ScreenCrush Staff Picks for What to Watch the Weekend of May 5
If you can’t decide what to watch this weekend, ScreenCrush’s Staff Picks are here to help. They’re like the recommendations at an old video store, except you don’t have to put on pants or go outside to get them. Here are four things to watch this weekend:
If you’re like me, the mere mention of “improv” makes you cringe into yourself like human origami. So a movie about a group of friends and aspiring comedians who do improv together probably sounds like the absolute last thing you’d want to watch. But you really don’t want to sleep on Don’t Think Twice (even though you already did because it was released last year). Mike Birbiglia’s sophomore directorial effort is even better than his debut, Sleepwalk With Me: Hilarious, weirdly poignant, and painfully relatable — emphasis on painfully. You might not empathize with their chosen profession, but each and every character has some emotional or narrative beat you’ll identify with, maybe even a little too much. Birbiglia co-stars with Gillian Jacobs, Chris Gethard, Keegan-Michael Key, Kate Micucci, and Tami Sagher as an improv group rattled when one of them lands a gig with SNL. Jacobs is easily the MVP of the film, and between Don’t Think Twice and Love (also on Netflix!), she’s quickly become one of my absolute favorite actors to watch.
Don't Think Twice is streaming on Netflix.
Do I buy that 13 Hours: The Secret Soldiers of Benghazi is not political? No. Do I like it anyway? Yes, yes I do. In fact, this might be Michael Bay’s best movie in 20 years. (Don’t @ me.) Jim from The Office stars as CIA contractor Jack Silva, deployed to Libya to protect a secret American facility shortly before the infamous attack on the U.S. diplomatic compound in Benghazi. When the crap hits the fan, Silva’s team are the only ones left to protect American agents and officials. Bay's valorization of fighting men in the field over short-sighted pencil pushers puts him squarely within a tradition of classical Hollywood war films and Westerns, and he draws an impressive performance from James Badge Dale, who is both Kevlar-tough and black-and-blue-mark sensitive as Rone, the leader of the CIA contractors. Ultimately, though, this is a movie about action, which Bay manages to make both coherent and chaotic all at once. The elaborate assault scenes reminded me that Bay can capture practical stunts, and show the weight of all that death and horror on the faces of soldiers, like few other filmmakers. If he could stop making movies about transforming robots for more than five minutes, he would be a genuinely exciting director.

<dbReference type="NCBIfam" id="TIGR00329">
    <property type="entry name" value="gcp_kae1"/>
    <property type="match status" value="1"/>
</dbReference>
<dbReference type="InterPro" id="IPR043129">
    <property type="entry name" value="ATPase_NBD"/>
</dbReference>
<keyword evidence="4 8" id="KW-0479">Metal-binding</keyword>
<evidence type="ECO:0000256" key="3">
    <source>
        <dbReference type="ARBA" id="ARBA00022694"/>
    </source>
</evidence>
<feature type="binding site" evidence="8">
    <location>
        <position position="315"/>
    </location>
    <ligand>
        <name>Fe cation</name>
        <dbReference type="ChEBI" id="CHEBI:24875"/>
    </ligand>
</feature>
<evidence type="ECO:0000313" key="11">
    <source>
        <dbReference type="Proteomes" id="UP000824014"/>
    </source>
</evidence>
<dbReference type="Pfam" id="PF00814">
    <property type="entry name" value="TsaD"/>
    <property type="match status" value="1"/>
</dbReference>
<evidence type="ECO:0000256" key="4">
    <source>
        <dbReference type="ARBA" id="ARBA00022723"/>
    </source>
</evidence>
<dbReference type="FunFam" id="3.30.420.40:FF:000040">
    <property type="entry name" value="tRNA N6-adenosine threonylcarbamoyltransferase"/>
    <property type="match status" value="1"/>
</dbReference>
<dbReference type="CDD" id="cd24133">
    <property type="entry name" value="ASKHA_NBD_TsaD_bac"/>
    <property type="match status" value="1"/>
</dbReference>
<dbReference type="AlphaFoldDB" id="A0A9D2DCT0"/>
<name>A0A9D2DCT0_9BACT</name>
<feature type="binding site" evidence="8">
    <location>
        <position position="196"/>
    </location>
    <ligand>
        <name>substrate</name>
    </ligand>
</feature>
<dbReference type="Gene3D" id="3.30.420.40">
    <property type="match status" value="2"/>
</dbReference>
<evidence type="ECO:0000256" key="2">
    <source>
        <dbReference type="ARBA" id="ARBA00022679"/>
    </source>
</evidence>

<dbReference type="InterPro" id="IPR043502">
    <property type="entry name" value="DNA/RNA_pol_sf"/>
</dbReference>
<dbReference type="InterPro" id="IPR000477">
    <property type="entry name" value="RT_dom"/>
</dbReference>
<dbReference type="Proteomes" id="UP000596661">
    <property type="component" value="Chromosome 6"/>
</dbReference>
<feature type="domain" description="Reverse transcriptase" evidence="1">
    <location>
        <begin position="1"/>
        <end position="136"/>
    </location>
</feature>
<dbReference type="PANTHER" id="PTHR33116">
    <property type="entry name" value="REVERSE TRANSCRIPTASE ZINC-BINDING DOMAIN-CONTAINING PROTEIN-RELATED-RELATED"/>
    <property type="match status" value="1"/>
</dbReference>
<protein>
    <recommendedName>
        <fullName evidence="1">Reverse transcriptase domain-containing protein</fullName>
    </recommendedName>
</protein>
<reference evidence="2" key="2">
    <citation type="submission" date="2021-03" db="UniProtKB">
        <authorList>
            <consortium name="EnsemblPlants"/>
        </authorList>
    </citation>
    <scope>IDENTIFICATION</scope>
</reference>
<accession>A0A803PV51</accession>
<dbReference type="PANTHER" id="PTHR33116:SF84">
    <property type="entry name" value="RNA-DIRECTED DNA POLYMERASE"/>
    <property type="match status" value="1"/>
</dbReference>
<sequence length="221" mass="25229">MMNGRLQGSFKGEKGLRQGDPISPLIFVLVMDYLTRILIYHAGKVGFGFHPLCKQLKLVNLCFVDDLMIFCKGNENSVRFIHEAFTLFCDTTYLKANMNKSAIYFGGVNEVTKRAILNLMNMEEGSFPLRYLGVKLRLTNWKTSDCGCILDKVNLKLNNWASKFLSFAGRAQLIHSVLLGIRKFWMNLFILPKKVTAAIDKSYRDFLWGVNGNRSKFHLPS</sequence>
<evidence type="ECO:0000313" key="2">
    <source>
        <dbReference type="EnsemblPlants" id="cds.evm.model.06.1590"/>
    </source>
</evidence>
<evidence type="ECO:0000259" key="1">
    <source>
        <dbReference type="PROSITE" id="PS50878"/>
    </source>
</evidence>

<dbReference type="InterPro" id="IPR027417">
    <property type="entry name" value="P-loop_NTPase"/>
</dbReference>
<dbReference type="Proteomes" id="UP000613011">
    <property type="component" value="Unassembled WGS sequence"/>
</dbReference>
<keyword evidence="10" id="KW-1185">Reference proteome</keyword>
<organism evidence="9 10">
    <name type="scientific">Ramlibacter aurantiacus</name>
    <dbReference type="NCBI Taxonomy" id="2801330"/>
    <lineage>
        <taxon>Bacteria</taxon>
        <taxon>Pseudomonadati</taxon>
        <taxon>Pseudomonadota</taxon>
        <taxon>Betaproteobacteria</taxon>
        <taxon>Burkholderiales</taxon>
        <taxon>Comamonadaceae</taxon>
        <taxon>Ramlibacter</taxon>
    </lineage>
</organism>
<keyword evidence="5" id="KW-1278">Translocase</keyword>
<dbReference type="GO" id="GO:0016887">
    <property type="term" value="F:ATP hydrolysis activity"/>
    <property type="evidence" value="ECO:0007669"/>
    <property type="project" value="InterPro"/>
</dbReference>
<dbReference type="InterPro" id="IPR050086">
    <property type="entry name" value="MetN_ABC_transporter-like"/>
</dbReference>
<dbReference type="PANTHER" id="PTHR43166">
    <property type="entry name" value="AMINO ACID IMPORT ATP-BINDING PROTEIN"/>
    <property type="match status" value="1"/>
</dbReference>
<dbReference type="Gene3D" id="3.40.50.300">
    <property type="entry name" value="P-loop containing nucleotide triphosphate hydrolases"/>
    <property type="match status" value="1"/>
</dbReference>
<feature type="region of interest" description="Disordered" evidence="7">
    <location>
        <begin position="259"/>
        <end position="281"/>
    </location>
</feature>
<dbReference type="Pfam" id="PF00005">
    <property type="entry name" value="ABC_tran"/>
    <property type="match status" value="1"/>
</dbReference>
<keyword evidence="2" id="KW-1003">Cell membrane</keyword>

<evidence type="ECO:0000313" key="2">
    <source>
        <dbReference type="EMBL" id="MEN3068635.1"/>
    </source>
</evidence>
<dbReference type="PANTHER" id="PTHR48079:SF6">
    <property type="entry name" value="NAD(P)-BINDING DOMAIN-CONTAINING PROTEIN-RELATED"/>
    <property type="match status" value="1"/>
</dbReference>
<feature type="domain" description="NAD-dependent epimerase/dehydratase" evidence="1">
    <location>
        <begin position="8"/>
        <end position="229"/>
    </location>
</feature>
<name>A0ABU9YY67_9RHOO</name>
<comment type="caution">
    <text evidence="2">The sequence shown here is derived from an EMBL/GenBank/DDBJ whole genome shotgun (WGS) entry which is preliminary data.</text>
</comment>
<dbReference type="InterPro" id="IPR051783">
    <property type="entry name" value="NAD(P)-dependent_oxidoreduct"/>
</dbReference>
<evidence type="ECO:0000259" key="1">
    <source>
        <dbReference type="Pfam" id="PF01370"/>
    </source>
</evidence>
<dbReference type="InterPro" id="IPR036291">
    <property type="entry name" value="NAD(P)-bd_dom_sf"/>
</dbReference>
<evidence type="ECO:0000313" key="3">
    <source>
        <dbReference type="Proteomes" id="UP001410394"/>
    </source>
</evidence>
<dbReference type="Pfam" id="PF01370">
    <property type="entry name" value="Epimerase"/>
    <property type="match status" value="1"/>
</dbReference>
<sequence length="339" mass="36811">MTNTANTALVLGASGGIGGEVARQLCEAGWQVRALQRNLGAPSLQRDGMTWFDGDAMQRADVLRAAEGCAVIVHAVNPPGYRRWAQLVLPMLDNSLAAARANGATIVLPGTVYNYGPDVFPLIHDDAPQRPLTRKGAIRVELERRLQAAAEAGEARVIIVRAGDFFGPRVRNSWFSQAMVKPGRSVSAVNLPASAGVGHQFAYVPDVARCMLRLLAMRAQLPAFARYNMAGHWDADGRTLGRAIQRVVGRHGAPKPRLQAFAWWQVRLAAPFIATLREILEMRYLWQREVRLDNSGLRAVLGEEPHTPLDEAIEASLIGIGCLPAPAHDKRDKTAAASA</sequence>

13 Hours: The Secret Soldiers of Benghazi is streaming on Amazon Prime.
Everyone from Dave Chappelle to Ricky Gervais and Louis C.K. have recently been under fire for using transgender people in their jokes. But if you want to learn about the trans experience with a sense of humor, you best hear it from a trans person. Enter Ian Harvie's stand-up special May the Best C--k Win. You likely recognize Harvie from the first season of Transparent. He spent three years opening for Margaret Cho and now he's brought his act to the small screen thanks to Seeso. Harvie's sense of humor brings a fresh perspective to the ways we talk about gender roles and identity. He isn't preachy or policing, but vulnerable and open about his experience as a trans man. His jokes find the humor in what would be upsetting moments, like how his grandmother with dementia literally doesn't remember that he's her grandson. Harvie weaves in some basic Trans 101 education while touching on experiences often left out of the mainstream dialogue about trans identities, like taking testosterone, packing, and being in cisgender lesbian and gay bars as a trans man. Trans masculine people are rarely shown on screen, much less accurately, and Harvie is helping to change that.
May the Best C--k Win is streaming on Seeso and via Amazon Prime.
The Handmaid’s Tale is … maybe a little too real right now, but so long as we’re riding the “Elisabeth Moss is great” train, there might be no better pit stop than the 2013 miniseries Top of the Lake. The Jane Campion-written and directed mystery sees Moss as Detective Robin Sydney, managing a surprisingly good New Zealand accent as she investigates the disappearance of a young pregnant girl in sleepy, but scenic Laketop. The views are only half as gorgeous as the performances themselves, which include wrenching turns from Moss, Peter Mullan, David Wenham, and a delightfully offbeat Holly Hunter. It’s a traumatizing tale of sexual abuse and uncertainty, sure, but one that finds surprising strength in survival.
Top of the Lake Season 1 is streaming on Hulu.